THE BLOG
06/05/2014 12:08 pm ET Updated Dec 06, 2017

Reading -- A Matter of Health

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I am interested in illiteracy and learning disabilities, as they have not only touched my life and the lives of those in my family, but also as the founder of Less Cancer, I understand reading to be one of the most important prevention tools. I know firsthand how limiting a lack of literacy can be, affecting one's world from not only living but surviving. If you cannot read directions, it is virtually impossible to have a job or make healthy choices. Reading is not only critical for getting food on the table, but also for understanding what food makes a difference in impacting health. With increases in preventable health issues, we must consider literacy as playing a role. According to a study conducted in April 2013 by the U.S. Department of Education and the National Institute of Literacy, 32 million adults in the United States cannot read.

Often, lighthouses are symbols of enlightenment and clarity. Lighthouses represent safety; they are firmly anchored on the rocks in rough seas. Anyone who knows the journey of dyslexia knows of the potential for some rough seas, and the lighthouse is a most appropriate symbol used as a beacon of hope by the Landmark School in Prides Crossing, Massachusetts. I believe the staff at Landmark School to be leading experts in educating children with dyslexia, guiding children to address and self-advocate for their learning disability but not be defined by it.

Five years ago, when I learned about the Landmark School, I had little understanding of the ins and outs of dyslexia. Often, those who face dyslexia will hear themselves described as unmotivated, lazy or having a poor attitude ― no surprise when you understand that those new to Landmark as rising high school students may be at the first-to third-grade reading level.

Recently, I had the opportunity to be at the Landmark graduation, an emotional and moving ceremony not only celebrating the accomplishments of its graduates, but also their wide breadth of acceptances to colleges and universities across the country. These were kids who, just four years ago, essentially could not read and had little or no tools for unlocking codes for learning.

Robb Genetelli, Dean of Students, spoke at the senior dinner before graduation, recalling a Muhammad Ali quote:

Impossible is just a big word thrown around by small men who find it easier to live in the world they've been given than to explore the power they have to change it. Impossible is not a fact. It's an opinion. Impossible is not a declaration. It's a dare. Impossible is potential. Impossible is temporary. Impossible is nothing.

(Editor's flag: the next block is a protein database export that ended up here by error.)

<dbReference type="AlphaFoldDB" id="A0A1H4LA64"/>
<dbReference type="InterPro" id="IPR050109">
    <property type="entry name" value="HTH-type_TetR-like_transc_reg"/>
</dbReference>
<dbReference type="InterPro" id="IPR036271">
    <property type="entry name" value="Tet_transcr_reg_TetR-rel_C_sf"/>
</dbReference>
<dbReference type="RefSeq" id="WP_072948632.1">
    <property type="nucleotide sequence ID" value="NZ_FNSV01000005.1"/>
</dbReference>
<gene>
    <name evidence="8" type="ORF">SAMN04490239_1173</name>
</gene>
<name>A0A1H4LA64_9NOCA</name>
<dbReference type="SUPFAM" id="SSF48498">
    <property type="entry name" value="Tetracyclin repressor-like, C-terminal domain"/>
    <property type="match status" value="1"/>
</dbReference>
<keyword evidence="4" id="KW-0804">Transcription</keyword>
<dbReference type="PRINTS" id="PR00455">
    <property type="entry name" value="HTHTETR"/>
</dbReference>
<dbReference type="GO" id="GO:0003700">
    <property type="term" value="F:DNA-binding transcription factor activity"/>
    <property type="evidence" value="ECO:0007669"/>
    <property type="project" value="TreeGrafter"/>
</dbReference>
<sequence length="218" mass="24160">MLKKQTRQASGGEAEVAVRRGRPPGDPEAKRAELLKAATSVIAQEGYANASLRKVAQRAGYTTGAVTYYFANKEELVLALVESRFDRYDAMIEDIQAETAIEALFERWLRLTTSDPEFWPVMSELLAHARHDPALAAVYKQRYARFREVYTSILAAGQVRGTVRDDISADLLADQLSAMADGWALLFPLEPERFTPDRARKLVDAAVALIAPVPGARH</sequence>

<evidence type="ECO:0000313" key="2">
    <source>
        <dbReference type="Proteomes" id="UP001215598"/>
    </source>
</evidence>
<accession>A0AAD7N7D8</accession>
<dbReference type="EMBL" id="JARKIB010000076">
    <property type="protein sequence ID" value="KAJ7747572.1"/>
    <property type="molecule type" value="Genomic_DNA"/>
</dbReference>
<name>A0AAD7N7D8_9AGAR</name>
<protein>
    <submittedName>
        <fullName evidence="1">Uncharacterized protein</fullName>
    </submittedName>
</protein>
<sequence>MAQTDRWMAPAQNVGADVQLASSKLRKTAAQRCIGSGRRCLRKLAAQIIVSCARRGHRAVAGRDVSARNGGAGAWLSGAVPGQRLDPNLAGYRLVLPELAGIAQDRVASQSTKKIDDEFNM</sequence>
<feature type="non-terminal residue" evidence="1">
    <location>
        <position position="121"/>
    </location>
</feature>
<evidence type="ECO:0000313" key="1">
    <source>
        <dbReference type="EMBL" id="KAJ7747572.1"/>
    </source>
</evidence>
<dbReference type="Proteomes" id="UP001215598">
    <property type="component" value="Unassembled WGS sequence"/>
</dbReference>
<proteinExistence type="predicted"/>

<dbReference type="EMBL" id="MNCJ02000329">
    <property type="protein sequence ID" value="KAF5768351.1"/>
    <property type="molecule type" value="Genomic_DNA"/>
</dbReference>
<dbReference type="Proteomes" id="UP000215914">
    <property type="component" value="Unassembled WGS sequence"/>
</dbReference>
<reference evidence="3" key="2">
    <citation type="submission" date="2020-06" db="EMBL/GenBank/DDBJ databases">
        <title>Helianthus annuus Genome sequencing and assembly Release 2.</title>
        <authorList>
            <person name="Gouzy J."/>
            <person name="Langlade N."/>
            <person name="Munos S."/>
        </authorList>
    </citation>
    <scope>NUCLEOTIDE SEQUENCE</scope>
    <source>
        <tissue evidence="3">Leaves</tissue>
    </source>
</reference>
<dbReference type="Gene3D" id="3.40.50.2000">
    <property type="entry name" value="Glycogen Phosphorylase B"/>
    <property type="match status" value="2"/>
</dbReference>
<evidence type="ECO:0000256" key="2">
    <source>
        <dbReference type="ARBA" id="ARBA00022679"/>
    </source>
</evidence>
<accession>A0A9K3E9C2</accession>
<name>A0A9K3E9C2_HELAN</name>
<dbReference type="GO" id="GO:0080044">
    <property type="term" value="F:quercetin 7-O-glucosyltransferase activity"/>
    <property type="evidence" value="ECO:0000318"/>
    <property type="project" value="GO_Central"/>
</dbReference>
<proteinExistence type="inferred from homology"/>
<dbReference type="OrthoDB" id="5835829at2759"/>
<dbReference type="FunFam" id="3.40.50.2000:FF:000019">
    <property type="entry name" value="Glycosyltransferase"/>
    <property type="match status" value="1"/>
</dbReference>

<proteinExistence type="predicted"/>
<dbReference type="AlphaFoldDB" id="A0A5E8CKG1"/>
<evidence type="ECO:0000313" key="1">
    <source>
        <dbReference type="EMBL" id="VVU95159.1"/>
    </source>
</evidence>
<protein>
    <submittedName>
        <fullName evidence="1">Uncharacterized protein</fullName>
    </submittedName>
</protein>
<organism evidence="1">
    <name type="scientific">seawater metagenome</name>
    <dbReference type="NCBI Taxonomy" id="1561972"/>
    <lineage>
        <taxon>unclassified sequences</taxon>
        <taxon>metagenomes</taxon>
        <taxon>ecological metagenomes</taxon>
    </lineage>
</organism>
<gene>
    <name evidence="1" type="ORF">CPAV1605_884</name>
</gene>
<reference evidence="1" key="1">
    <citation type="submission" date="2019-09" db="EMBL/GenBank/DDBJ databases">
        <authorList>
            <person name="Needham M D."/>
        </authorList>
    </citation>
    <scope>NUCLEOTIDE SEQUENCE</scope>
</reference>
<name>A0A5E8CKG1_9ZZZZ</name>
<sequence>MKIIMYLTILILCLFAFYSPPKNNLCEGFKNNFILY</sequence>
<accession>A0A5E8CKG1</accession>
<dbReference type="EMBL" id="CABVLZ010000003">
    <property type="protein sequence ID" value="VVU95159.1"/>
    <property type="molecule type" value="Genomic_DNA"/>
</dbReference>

Robb expanded on that, reminding students that collectively, they had learned to read, write, memorize lines, sheet music and dance routines and work together on the playing field despite others telling them they couldn't.

So what makes Landmark work? 

Joe Rose, Director of the Prep Program, says "Landmark works first and foremost because of community. Close-knit and devoted to our mission and to each other, everyone shares a passion and dedication that is the foundation of everything we do."

Scott Jamieson, Assistant Dean of Students at Landmark High School, says, "Our activities complement the academic program by providing a relaxed, safe environment for students to discover a hidden talent or master a developing one." 

The Friday and Saturday prior to the graduation, I heard students described as beloved by classmates, heard them speak eloquently and learned that this year, several had been advocates who had spoken at schools and universities, including Harvard. 

I am in awe of the Landmark transformation. The graduation ceremony seemed to exemplify the school's ability to tap into students' gifts. I felt as if I was in the presence of pioneers -- amazing, smart, enterprising young people carving out a new frontier for themselves. These Landmark graduates were accepted into several universities and colleges across the country. It was easy to get caught up in the graduation moment; the love, excitement; the out-loud cheering of families, friends and neighbors who knew these young graduates' early challenges.

For parents who may be overwhelmed by thinking about the next steps for their child who may have a tough time navigating rough seas at school, there are experts out there -- there are those lighthouses. While the Landmark School is not available for everyone, it provides the knowledge and hope that there are strategies available by those in need of a different approach to learning. I am hopeful we can mainstream more of these strategies for a more literate America.